The web has numerous technical options at its disposal for discussion and collaboration. Those who want to safeguard the future of journalism in light of the digital upheavals have to take recipients seriously and let them participate in journalism, much like the British daily newspaper, The Guardian does already. In such a communication process readers, listeners, viewers, Internet users and journalists can benefit equally. Online participation is in my eyes the best tool against the feeling of media disenchantment. But for this to happen, the audience and media have to redefine their roles.
The future of journalism depends on how it can stand its ground on the internet. The key is high quality content, meaning contributions that are as exclusive as possible and that can be underscored with facts that can be researched right away, online. No, I don’t mean copying existing articles. I want news to be watertight and easily verified online by third parties. To this end, so-called data journalism offers an abundance of possibilities. But many journalists still lack the tools for handling publically accessible digital data. They lack the tools when it comes to collecting, analyzing and preparing this data in a journalistic way. Initial and ongoing training in this area is required.
Even so-called robot journalism, where algorithms automatically generate texts from datasets can help relieve journalists of routine tasks such as weather, stock exchange or traffic reports in order to free up more time for genuine journalistic tasks like research or reader dialog. What is lacking in much of the journalistic content is a clear context, background information and analysis. Without these, media users in the information era are going to be overnewsed but underinformed.
I come to my conclusion. As a part of our society, journalism has to operate more analytically, more courageously, opener and, above all, more understandably than ever before. Otherwise, the pressure which public relations and the online economy exert on journalism will increase. What is needed is more of a constant exchange with active users, who have to be treated not just as customers but also as partners in the digital communication process.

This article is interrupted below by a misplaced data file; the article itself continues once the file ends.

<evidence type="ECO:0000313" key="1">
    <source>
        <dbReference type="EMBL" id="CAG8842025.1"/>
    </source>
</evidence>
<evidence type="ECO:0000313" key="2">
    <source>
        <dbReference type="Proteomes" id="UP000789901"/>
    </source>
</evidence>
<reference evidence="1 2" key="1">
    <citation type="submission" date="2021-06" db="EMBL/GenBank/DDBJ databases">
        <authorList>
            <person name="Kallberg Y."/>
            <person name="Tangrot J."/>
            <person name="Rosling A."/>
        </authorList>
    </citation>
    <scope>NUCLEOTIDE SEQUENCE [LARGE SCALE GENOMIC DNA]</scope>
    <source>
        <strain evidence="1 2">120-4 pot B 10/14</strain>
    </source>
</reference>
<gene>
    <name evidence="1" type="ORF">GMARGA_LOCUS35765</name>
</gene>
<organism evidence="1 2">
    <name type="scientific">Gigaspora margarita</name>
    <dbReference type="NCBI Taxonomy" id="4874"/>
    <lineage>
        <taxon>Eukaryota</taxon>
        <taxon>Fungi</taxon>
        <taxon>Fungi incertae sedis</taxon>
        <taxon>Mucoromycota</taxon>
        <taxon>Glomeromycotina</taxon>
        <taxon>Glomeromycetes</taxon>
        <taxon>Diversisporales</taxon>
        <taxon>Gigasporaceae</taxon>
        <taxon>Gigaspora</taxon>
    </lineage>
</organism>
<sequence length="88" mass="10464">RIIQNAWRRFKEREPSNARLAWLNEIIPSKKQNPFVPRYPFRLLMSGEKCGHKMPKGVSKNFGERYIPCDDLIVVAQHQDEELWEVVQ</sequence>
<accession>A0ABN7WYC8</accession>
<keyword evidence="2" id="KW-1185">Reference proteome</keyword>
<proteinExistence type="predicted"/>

I also think that society or the public have to become more aware of the value of journalism. We desperately need affirmation from society, politics and business in favor of independent journalism, which has to offer information and context, commentary and control, platforms for debate and ways to participate. A society which does not enable or facilitate such quality journalism calls into question its democratic foundation. At the same time, this also means that quality journalism is not possible free of charge.
A society in which the social fragmentation and individualization of lifestyles increasingly questions common sense has to rely on public forums where political decisions can be discussed transparently. That is why quality journalism will remain so important in the future. The question of how it is delivered, on paper or electronically, is not crucial. Instead, it is a matter of enabling quality journalism, promoting it in the public’s interest, protecting and preserving it, advancing it and making its value known and keeping it. With this in mind, I see the necessity of a political guarantee for the existence and development of quality journalism. In order not to be misunderstood: I don’t think this can be done by public funding, but by creating the right framework and the right atmosphere in an open society.
The future of journalism doesn’t just depend on journalists and publishers alone, but also on users, on society, on the economy, on the political will to protect and support its basic necessity. We need a new understanding of its role and relevance as a fourth power. What we need is a new enlightenment about its importance for society. Let me quote a German philosopher, Immanuel Kant, who in 1784 gave this definition of enlightenment:: “Enlightenment is man’s emergence from his self-imposed immaturity. Immaturity is the inability to use one’s own understanding without the guidance of another. This immaturity is self-imposed if its cause is not lack of understanding, but lack of resolution and courage to use it without the guidance of another.”
So it is resolution and courage what we need. I am not a prophet, on the contrary, I am a historian, but in my eyes, with resolution and courage the future of journalism as a fourth power in our society can be secured. What is needed is a public debate about this, a new enlightenment, and you are the ones to initiate or to continue this debate. You have the tools, the knowledge, the opportunities. In the digital world, the quality of professional journalism is needed more than ever.
Many thanks for your attention!